Leroy is in a quiet side street in Shoreditch, opening in March 2018 in premises that used to be a wine bar called Edwin’s. The team behind it formerly ran Ellory, with the head chef being Sam Kamienko and two of the owners formerly having worked in the wine trade. The dining room looks into the open kitchen, and the place has a casual feel, with tightly packed tables. The menu was, inevitably, a “small plates” format.
The wine list we were shown at the table was much longer than the version on their web site, and was not entirely full of “natural” wines. It started at £25, with labels such as Montepulciano Giusi Tenuta Terraviva 2017 at £42 for a bottle that you can find in the high street for £10, BK Wines Skin and Bones 2016 at £58 compared to its retail price of £25, and the Sonoma wine Scholium Project The Prince in His Caves 2016 at £80 for a wine that will set you back £51 in the high street. For those with the means there was Lisini Brunello di Montelcino 2007 at £105 compared to its retail price of £54, and Bereche et Fils Reflet d’Antan Brut NV at £120 for a wine whose current market value is £102.
Sourdough bread (at £3.20 extra) was bought in but was very good, having a nice crust. A famous 2014 article by US food writer Alan Richman gave some suggested signs that you are eating what he termed Egotarian Cuisine. One of these was this: “Bread is designated as one of your courses. If it is the best course then you’re having New Nordic Dude Food”. For some reason this article sprang into my mind at this point.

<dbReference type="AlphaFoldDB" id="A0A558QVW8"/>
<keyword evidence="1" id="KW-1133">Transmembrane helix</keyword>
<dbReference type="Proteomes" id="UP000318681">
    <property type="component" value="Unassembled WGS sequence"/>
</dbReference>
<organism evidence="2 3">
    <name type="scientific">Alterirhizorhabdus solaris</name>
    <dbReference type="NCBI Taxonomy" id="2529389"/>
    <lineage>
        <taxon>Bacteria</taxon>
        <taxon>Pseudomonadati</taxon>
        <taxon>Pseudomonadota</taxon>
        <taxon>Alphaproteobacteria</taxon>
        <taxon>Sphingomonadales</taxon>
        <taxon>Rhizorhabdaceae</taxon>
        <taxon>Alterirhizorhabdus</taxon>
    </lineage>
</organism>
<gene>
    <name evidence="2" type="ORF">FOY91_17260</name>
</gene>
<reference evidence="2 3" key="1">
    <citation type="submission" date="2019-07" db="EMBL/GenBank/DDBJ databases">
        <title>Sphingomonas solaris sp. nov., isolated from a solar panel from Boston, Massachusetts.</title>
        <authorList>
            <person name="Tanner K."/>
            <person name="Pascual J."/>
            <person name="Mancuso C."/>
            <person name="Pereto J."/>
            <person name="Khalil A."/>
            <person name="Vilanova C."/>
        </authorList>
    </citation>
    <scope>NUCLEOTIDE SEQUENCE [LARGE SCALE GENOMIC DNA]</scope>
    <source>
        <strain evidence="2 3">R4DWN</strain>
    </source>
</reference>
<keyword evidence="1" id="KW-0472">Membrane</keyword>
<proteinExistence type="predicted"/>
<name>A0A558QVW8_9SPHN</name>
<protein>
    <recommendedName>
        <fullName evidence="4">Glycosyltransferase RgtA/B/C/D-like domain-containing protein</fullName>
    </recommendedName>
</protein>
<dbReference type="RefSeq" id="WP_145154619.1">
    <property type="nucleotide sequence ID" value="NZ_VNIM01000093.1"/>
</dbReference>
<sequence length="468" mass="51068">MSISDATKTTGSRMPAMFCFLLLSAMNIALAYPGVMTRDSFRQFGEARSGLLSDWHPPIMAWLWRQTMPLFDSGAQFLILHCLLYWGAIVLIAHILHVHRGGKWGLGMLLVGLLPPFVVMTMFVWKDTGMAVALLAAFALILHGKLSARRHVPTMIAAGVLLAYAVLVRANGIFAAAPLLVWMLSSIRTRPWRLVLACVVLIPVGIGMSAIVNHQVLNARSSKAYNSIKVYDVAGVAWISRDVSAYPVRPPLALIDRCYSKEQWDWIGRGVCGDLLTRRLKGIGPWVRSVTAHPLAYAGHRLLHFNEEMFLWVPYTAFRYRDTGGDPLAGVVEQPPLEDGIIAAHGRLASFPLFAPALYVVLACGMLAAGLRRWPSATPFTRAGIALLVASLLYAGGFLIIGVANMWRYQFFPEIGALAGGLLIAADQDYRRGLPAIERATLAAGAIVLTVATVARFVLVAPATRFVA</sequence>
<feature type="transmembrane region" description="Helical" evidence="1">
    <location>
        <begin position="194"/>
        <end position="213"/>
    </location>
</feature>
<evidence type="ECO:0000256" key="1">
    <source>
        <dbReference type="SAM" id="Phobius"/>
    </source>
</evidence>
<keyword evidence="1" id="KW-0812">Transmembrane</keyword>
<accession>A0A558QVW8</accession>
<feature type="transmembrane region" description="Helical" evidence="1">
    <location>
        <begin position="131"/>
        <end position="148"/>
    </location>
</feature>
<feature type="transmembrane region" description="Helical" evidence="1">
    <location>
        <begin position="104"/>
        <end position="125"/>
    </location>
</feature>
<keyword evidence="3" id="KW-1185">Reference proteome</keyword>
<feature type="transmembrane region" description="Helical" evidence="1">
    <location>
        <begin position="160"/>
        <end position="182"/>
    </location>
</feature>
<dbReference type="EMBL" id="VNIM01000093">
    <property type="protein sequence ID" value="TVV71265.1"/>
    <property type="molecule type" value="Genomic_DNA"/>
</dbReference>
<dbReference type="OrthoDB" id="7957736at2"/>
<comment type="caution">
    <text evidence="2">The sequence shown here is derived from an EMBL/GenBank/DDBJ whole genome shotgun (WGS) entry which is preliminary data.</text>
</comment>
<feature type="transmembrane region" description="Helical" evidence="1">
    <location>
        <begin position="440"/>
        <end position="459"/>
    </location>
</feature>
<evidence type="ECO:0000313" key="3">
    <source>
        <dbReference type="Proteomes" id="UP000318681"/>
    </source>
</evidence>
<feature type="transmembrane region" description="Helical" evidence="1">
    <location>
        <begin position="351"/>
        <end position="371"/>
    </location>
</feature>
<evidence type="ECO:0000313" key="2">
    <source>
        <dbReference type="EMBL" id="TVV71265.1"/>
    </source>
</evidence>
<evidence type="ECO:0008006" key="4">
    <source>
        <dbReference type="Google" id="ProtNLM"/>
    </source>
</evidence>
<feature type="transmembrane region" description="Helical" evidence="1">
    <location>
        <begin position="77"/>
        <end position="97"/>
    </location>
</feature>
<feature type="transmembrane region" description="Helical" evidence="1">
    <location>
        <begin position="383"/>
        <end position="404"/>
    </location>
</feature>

Quail was served on a skewer and was properly cooked, coming with a sauce with a sharp kick of espelette pepper. I am fond of quail and I like spice but here the pepper felt crudely applied, dominating the delicate quail (12/20). Purple sprouting broccoli (£9.50) came with yoghurt and anchovy dressing. This was harmless enough, the broccoli cooked al dente, resting in a pool of yoghurt, but ultimately this is a stick of broccoli in some yoghurt, so there are limits as to how thrilling it is ever going to be (12/20). Coco beans with an egg from Cacklebean farm in the Cotswolds came with chanterelles (£14). This was pleasant, the mushrooms nice enough and the egg having quite good flavour, but it was too salty even to my taste and this was hardly exciting (12/20).
Magret (breast) of Moulard duck (£43) with lentils and crabapple jelly was cooked all right, though for me there could have been more lentils relative to the duck, which seemed to me under-seasoned. The duck itself was pleasant and had reasonable flavour, this duck noted for its fat content, served with red bitter leaves but nothing else. However for me this needed some extra flavour elements to complement the bird, and more seasoning for the duck itself (12/20).
Almond cake came with quince and hazelnut ice cream. This was inoffensive but lacked any dynamism either (12/20). Coffee was from a company called Assembly in Brixton, and was very nice. Ultimately the best things at the meal were the bread and the coffee, both of which the kitchen had nothing to do with apart from shopping.
The staff we encountered were friendly. The bill was £179 each, albeit with two bottles of wine between us. If you were more abstemious and shared a modest bottle of wine then a typical cost per person might be around £80 per person. This is still a lot of money, especially given the level of cooking that we encountered. It is the sort of food that you might encounter in any number of gastropubs, but at a quite high price point. The Michelin star that was awarded in 2018 is baffling to me, but even if I ignore that then the question is still whether this represents value for money. For me it does not, even remotely, which makes the Michelin decision all the more perplexing, given that value for money is supposed to be one of the criteria that they use.